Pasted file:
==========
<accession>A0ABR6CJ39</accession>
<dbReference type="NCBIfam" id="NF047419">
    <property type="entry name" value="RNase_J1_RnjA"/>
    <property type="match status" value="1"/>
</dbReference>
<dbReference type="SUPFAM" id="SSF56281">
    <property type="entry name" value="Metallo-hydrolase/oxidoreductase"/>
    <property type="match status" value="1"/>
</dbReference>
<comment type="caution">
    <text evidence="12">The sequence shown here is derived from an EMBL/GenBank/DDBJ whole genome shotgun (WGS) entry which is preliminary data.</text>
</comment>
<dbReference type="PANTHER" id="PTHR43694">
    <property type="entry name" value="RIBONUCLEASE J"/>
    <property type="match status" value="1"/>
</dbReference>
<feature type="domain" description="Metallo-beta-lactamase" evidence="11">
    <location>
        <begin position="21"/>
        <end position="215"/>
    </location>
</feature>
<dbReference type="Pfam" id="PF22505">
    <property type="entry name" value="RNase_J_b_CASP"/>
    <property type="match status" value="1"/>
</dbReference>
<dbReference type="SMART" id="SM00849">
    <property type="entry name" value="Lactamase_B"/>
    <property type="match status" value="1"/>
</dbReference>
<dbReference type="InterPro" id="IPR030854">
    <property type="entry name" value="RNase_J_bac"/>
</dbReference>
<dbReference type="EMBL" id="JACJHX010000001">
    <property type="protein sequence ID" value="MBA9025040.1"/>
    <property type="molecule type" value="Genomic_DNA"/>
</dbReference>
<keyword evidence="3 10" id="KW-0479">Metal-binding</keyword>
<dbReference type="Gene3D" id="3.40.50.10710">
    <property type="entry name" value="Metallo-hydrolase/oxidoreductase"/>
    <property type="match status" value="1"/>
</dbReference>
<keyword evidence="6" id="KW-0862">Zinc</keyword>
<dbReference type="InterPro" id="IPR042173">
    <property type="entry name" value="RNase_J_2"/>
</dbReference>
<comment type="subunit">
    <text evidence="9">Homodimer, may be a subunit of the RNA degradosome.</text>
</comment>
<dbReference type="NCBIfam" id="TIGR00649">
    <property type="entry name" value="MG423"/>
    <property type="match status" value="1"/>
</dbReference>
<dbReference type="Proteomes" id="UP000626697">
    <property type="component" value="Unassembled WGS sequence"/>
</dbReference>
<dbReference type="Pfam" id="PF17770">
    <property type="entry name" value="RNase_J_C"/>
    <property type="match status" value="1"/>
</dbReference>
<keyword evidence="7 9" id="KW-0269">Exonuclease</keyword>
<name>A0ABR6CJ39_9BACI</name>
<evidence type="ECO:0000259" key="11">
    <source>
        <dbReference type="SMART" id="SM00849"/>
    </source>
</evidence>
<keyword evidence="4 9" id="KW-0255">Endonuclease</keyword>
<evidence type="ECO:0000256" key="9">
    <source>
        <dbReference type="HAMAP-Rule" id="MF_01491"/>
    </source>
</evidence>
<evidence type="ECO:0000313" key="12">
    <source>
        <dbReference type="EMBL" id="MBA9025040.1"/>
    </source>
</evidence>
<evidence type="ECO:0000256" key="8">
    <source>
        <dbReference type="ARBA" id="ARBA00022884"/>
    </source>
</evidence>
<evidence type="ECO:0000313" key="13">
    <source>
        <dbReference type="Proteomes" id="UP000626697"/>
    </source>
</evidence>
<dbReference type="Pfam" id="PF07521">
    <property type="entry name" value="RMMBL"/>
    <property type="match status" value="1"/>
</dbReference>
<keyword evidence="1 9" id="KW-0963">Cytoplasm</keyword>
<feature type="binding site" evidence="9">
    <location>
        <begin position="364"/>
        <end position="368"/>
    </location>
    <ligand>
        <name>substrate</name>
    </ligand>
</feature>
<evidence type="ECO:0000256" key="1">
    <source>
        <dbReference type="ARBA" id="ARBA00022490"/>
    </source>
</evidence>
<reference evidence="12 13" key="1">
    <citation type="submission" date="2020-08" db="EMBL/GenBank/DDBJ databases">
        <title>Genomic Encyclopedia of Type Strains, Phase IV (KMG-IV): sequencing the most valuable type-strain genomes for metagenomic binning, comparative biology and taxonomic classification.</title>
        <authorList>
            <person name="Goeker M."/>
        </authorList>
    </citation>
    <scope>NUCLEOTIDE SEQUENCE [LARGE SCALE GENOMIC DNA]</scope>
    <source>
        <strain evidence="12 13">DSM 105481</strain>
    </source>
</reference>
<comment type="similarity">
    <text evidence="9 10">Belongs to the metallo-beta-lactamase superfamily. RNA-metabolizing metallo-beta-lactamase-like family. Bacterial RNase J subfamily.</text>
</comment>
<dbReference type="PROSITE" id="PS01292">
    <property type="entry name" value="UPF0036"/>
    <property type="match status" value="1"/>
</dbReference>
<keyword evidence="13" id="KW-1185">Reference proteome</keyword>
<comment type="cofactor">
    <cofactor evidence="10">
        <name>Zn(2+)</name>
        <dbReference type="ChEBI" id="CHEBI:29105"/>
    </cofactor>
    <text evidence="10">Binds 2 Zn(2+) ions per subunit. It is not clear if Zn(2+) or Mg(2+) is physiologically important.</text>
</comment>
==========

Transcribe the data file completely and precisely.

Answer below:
<accession>A0ABR6CJ39</accession>
<dbReference type="NCBIfam" id="NF047419">
    <property type="entry name" value="RNase_J1_RnjA"/>
    <property type="match status" value="1"/>
</dbReference>
<dbReference type="SUPFAM" id="SSF56281">
    <property type="entry name" value="Metallo-hydrolase/oxidoreductase"/>
    <property type="match status" value="1"/>
</dbReference>
<comment type="caution">
    <text evidence="12">The sequence shown here is derived from an EMBL/GenBank/DDBJ whole genome shotgun (WGS) entry which is preliminary data.</text>
</comment>
<dbReference type="PANTHER" id="PTHR43694">
    <property type="entry name" value="RIBONUCLEASE J"/>
    <property type="match status" value="1"/>
</dbReference>
<feature type="domain" description="Metallo-beta-lactamase" evidence="11">
    <location>
        <begin position="21"/>
        <end position="215"/>
    </location>
</feature>
<dbReference type="Pfam" id="PF22505">
    <property type="entry name" value="RNase_J_b_CASP"/>
    <property type="match status" value="1"/>
</dbReference>
<dbReference type="SMART" id="SM00849">
    <property type="entry name" value="Lactamase_B"/>
    <property type="match status" value="1"/>
</dbReference>
<dbReference type="InterPro" id="IPR030854">
    <property type="entry name" value="RNase_J_bac"/>
</dbReference>
<dbReference type="EMBL" id="JACJHX010000001">
    <property type="protein sequence ID" value="MBA9025040.1"/>
    <property type="molecule type" value="Genomic_DNA"/>
</dbReference>
<keyword evidence="3 10" id="KW-0479">Metal-binding</keyword>
<dbReference type="Gene3D" id="3.40.50.10710">
    <property type="entry name" value="Metallo-hydrolase/oxidoreductase"/>
    <property type="match status" value="1"/>
</dbReference>
<keyword evidence="6" id="KW-0862">Zinc</keyword>
<dbReference type="InterPro" id="IPR042173">
    <property type="entry name" value="RNase_J_2"/>
</dbReference>
<comment type="subunit">
    <text evidence="9">Homodimer, may be a subunit of the RNA degradosome.</text>
</comment>
<dbReference type="NCBIfam" id="TIGR00649">
    <property type="entry name" value="MG423"/>
    <property type="match status" value="1"/>
</dbReference>
<dbReference type="Proteomes" id="UP000626697">
    <property type="component" value="Unassembled WGS sequence"/>
</dbReference>
<dbReference type="Pfam" id="PF17770">
    <property type="entry name" value="RNase_J_C"/>
    <property type="match status" value="1"/>
</dbReference>
<keyword evidence="7 9" id="KW-0269">Exonuclease</keyword>
<name>A0ABR6CJ39_9BACI</name>
<evidence type="ECO:0000259" key="11">
    <source>
        <dbReference type="SMART" id="SM00849"/>
    </source>
</evidence>
<keyword evidence="4 9" id="KW-0255">Endonuclease</keyword>
<evidence type="ECO:0000256" key="9">
    <source>
        <dbReference type="HAMAP-Rule" id="MF_01491"/>
    </source>
</evidence>
<evidence type="ECO:0000313" key="12">
    <source>
        <dbReference type="EMBL" id="MBA9025040.1"/>
    </source>
</evidence>
<evidence type="ECO:0000256" key="8">
    <source>
        <dbReference type="ARBA" id="ARBA00022884"/>
    </source>
</evidence>
<evidence type="ECO:0000313" key="13">
    <source>
        <dbReference type="Proteomes" id="UP000626697"/>
    </source>
</evidence>
<dbReference type="Pfam" id="PF07521">
    <property type="entry name" value="RMMBL"/>
    <property type="match status" value="1"/>
</dbReference>
<keyword evidence="1 9" id="KW-0963">Cytoplasm</keyword>
<feature type="binding site" evidence="9">
    <location>
        <begin position="364"/>
        <end position="368"/>
    </location>
    <ligand>
        <name>substrate</name>
    </ligand>
</feature>
<evidence type="ECO:0000256" key="1">
    <source>
        <dbReference type="ARBA" id="ARBA00022490"/>
    </source>
</evidence>
<reference evidence="12 13" key="1">
    <citation type="submission" date="2020-08" db="EMBL/GenBank/DDBJ databases">
        <title>Genomic Encyclopedia of Type Strains, Phase IV (KMG-IV): sequencing the most valuable type-strain genomes for metagenomic binning, comparative biology and taxonomic classification.</title>
        <authorList>
            <person name="Goeker M."/>
        </authorList>
    </citation>
    <scope>NUCLEOTIDE SEQUENCE [LARGE SCALE GENOMIC DNA]</scope>
    <source>
        <strain evidence="12 13">DSM 105481</strain>
    </source>
</reference>
<comment type="similarity">
    <text evidence="9 10">Belongs to the metallo-beta-lactamase superfamily. RNA-metabolizing metallo-beta-lactamase-like family. Bacterial RNase J subfamily.</text>
</comment>
<dbReference type="PROSITE" id="PS01292">
    <property type="entry name" value="UPF0036"/>
    <property type="match status" value="1"/>
</dbReference>
<keyword evidence="13" id="KW-1185">Reference proteome</keyword>
<comment type="cofactor">
    <cofactor evidence="10">
        <name>Zn(2+)</name>
        <dbReference type="ChEBI" id="CHEBI:29105"/>
    </cofactor>
    <text evidence="10">Binds 2 Zn(2+) ions per subunit. It is not clear if Zn(2+) or Mg(2+) is physiologically important.</text>
</comment>